By Ana Veciana-Suarez Tribune News Service
WWR Article Summary (tl;dr) In light of McDonald's recent firing of CEO Steve Easterbrook, Ana Veciana-Suarez takes a look at romance in the office. Is it worth it?
Tribune News Service
Finding love is no easy mission, and for the many people who spend most of their waking hours working, the office may serve as the perfect setting for a romantic relationship. It's not difficult to imagine bonding over a project, sharing daily travails and triumphs, enjoying the benefits of a ready ear and an understanding heart. I bet it's also pretty dang difficult to tamp down physical attraction when the person sits in the next cubicle over or in the office down the hall.
I was thinking about the quicksand qualities of office flings after McDonald's CEO Steve Easterbrook was fired for having a consensual relationship with an unnamed employee. About a week before that firing made big news, Rep. Katie Hill had announced she was resigning from Congress after being accused of having had relationships with both a subordinate and a campaign staffer.
The two should've known better. Like many employers, the House of Representatives and McDonald's prohibit sexual relationships between supervisors and employees. For good reason. The optics and the pitfalls of these relationships, the imbalance of power, the possibility of accusations and lawsuits, are awful. We've all heard about the many high-profile predatory bosses who demanded sexual favors in exchange for jobs or promotions, a practice that's a lot more common than we care to admit.
Yet, I know of two couples, still married decades later, who met in the office when he was the boss and she an employee.
Heck, Microsoft founder Bill Gates began dating his wife Melinda when she worked for him. Back then, few companies had a policy to ban such relationships, and in the case of my friends, both couples told their higher-ups. In one case, the employee was willingly reassigned, and in the other, the boss ended up leaving for a better job.
Would those budding romances have been possible in the #MeToo era? I doubt it. It's safer for gun-shy companies to ban potential powder kegs instead of waiting for the explosion. There are far too many possibilities for favoritism, or retaliation.
But more and more companies are doing more than prohibiting boss-underling relations. They're also issuing bans, partial or otherwise, on office dating between peers.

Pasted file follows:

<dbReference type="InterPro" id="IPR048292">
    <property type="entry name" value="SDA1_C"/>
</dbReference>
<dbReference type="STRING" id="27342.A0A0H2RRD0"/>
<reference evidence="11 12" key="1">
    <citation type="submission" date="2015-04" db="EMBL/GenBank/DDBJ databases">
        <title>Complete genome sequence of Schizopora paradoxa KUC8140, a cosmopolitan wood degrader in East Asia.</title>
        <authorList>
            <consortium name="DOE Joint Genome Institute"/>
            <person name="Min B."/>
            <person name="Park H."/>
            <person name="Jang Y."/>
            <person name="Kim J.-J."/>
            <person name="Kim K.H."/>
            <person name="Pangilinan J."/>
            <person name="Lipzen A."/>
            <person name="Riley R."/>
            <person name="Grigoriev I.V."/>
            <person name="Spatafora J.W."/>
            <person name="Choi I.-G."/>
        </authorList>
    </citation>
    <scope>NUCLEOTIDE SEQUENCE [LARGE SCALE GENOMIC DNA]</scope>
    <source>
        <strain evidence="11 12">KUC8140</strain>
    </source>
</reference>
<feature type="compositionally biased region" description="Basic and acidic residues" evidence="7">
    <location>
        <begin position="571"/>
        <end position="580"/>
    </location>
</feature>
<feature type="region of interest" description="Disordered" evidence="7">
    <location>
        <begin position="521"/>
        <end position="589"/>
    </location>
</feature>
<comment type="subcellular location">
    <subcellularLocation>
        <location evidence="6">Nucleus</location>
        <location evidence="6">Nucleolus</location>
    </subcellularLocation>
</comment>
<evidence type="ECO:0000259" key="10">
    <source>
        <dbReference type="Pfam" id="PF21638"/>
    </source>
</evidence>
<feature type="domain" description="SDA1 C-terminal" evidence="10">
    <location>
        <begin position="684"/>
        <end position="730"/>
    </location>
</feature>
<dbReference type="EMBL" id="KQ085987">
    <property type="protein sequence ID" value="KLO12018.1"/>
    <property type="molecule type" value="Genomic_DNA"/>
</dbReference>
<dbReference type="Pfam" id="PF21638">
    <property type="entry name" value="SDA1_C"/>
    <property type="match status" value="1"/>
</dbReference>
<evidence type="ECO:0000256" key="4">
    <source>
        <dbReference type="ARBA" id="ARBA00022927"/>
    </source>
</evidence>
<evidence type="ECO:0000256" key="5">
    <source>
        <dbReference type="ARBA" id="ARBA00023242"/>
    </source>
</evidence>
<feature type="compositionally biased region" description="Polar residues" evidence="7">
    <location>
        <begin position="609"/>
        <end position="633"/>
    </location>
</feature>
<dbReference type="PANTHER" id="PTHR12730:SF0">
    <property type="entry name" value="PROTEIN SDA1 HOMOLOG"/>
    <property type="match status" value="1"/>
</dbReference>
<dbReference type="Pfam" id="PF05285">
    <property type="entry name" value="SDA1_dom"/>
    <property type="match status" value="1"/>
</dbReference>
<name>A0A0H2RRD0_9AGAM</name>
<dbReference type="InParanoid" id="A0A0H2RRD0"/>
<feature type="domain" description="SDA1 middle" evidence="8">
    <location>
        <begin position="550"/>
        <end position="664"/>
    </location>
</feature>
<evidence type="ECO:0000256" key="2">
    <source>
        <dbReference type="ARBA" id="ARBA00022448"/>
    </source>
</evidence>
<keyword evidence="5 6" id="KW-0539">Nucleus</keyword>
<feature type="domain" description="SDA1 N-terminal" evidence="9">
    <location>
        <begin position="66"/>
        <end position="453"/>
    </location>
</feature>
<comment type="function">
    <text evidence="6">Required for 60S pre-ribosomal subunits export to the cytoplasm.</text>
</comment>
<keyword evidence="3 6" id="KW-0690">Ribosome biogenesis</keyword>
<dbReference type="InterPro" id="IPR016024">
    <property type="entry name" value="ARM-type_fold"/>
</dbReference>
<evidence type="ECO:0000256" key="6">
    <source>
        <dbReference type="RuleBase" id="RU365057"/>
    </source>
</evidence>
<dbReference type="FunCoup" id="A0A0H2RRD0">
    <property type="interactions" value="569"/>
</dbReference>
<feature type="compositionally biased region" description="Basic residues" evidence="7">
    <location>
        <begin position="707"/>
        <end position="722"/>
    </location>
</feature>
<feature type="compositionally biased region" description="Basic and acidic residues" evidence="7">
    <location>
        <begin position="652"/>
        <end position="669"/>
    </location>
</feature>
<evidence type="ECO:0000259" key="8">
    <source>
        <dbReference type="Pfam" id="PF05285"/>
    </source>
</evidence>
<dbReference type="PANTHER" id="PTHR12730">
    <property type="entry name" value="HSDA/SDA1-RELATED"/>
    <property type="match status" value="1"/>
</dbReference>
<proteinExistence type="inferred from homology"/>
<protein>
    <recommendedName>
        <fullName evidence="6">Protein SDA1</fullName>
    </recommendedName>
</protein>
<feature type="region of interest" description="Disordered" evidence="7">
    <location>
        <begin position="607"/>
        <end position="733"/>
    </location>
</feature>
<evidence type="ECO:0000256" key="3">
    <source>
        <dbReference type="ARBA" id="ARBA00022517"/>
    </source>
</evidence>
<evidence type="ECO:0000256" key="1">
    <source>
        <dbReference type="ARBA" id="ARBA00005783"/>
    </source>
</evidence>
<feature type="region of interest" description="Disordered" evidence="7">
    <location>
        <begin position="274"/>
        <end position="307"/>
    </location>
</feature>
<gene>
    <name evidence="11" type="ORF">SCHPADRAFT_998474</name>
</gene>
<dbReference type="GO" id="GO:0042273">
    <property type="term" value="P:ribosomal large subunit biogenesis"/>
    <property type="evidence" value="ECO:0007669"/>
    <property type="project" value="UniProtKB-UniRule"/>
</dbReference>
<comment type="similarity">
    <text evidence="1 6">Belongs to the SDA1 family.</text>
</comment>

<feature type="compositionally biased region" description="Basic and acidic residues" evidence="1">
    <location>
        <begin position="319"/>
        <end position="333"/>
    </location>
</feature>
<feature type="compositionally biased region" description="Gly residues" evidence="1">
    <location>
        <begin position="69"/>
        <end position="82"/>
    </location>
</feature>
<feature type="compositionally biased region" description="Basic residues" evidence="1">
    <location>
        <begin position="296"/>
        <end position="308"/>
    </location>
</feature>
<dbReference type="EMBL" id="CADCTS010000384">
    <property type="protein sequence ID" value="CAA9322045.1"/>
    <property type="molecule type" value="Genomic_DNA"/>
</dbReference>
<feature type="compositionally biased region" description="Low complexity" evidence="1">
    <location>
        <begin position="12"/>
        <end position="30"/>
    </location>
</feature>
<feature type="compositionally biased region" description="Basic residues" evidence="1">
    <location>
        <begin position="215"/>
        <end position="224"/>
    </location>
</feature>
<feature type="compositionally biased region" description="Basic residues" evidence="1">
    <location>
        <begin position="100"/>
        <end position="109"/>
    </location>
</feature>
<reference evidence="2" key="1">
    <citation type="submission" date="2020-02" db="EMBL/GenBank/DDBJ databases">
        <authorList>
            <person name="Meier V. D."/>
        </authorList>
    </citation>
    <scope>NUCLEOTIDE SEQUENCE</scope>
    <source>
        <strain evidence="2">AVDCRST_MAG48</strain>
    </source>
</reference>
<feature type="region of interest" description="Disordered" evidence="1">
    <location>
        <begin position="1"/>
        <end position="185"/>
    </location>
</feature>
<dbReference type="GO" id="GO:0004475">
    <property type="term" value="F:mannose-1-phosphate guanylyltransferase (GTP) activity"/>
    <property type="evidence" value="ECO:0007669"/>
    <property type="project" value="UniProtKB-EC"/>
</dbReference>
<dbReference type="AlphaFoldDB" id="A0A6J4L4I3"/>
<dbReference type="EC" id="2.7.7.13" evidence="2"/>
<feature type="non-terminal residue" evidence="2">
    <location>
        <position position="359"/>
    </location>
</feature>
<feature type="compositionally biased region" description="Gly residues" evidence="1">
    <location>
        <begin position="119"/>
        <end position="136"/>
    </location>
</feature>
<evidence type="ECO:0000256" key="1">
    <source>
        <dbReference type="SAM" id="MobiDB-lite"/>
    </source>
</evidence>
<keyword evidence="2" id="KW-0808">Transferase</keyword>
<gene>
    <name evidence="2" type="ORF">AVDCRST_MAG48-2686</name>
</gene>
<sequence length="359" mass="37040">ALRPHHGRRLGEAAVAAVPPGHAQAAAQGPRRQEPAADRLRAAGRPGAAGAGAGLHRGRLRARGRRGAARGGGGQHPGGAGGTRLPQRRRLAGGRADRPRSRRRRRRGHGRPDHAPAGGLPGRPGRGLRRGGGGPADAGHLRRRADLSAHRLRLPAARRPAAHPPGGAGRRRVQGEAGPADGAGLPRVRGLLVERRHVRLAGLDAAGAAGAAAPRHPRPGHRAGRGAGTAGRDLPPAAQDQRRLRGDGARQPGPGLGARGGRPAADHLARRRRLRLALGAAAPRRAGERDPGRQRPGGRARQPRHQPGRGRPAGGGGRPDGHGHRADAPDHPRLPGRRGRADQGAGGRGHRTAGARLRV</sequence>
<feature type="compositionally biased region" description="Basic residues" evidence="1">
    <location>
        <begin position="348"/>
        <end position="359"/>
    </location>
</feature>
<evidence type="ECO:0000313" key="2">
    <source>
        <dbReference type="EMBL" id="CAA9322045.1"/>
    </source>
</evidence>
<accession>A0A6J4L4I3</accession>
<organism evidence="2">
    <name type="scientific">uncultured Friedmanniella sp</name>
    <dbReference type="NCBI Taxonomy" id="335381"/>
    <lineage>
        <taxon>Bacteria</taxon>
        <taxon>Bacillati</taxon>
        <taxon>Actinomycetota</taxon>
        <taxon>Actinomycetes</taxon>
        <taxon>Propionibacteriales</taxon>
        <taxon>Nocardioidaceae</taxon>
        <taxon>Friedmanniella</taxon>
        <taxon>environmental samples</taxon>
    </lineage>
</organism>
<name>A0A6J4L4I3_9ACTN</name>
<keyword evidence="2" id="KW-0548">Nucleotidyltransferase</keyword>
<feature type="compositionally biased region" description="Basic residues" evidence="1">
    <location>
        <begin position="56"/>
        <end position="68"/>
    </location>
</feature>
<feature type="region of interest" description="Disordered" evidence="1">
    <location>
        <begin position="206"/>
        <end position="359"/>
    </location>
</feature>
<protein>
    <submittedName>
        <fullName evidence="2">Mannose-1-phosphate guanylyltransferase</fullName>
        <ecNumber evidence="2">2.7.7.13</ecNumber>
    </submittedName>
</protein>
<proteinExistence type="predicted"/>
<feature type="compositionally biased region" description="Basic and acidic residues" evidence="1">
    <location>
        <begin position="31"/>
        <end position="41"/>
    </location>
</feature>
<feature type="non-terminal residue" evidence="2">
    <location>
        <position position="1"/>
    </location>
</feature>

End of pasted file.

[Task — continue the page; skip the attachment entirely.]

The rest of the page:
Google, Facebook and Airbnb, for example, allow employees only one shot when asking out a fellow employee. So ... comb you hair, smile pleasantly, wear your snappiest threads and practice in front of the mirror before firing off that all-important question
I suppose companies want to avoid the awkwardness or hostility that follows a series of ask-outs and turn-downs. They also want to steer clear of compromising situations, such as the one this past September when two airline employees were videoed spitting, slapping and punching each other in the jetway of the Denver airport. No word on what led to the fight, but it was well known the two were in an "intimate relationship."
Still, I wonder if a date ban at work is realistic or even enforceable.
A 2018 Career Builder Survey found that 36% of employees have been involved in an office romance. But here's the real eye-opener: About 25% admitted to an affair with a colleague when one of them was married to someone else.
If romantic relationships weren't complicated enough, this same survey found that 70% of those work romances didn't pan out, and about 6% of the decoupled ended up leaving their jobs as a result. That's understandable: no one wants to see an ex for eight hours a day.
While every company should, and must, protect its employees from harassment and exploitation, I can't imagine policy, written or implied, guaranteeing a workplace free of the inevitable attraction that bubbles up when you throw together people with common interests. The minefield of love and sex, whether in the office or on a dating app, reminds me of an old Spanish saying: El hombre es fuego; la mujer, estopa; llega el diablo y sopla.
Man is fire, woman wick, and when the devil arrives, he blows and puffs. ___ (Ana Veciana-Suarez writes about family and social issues.) ___
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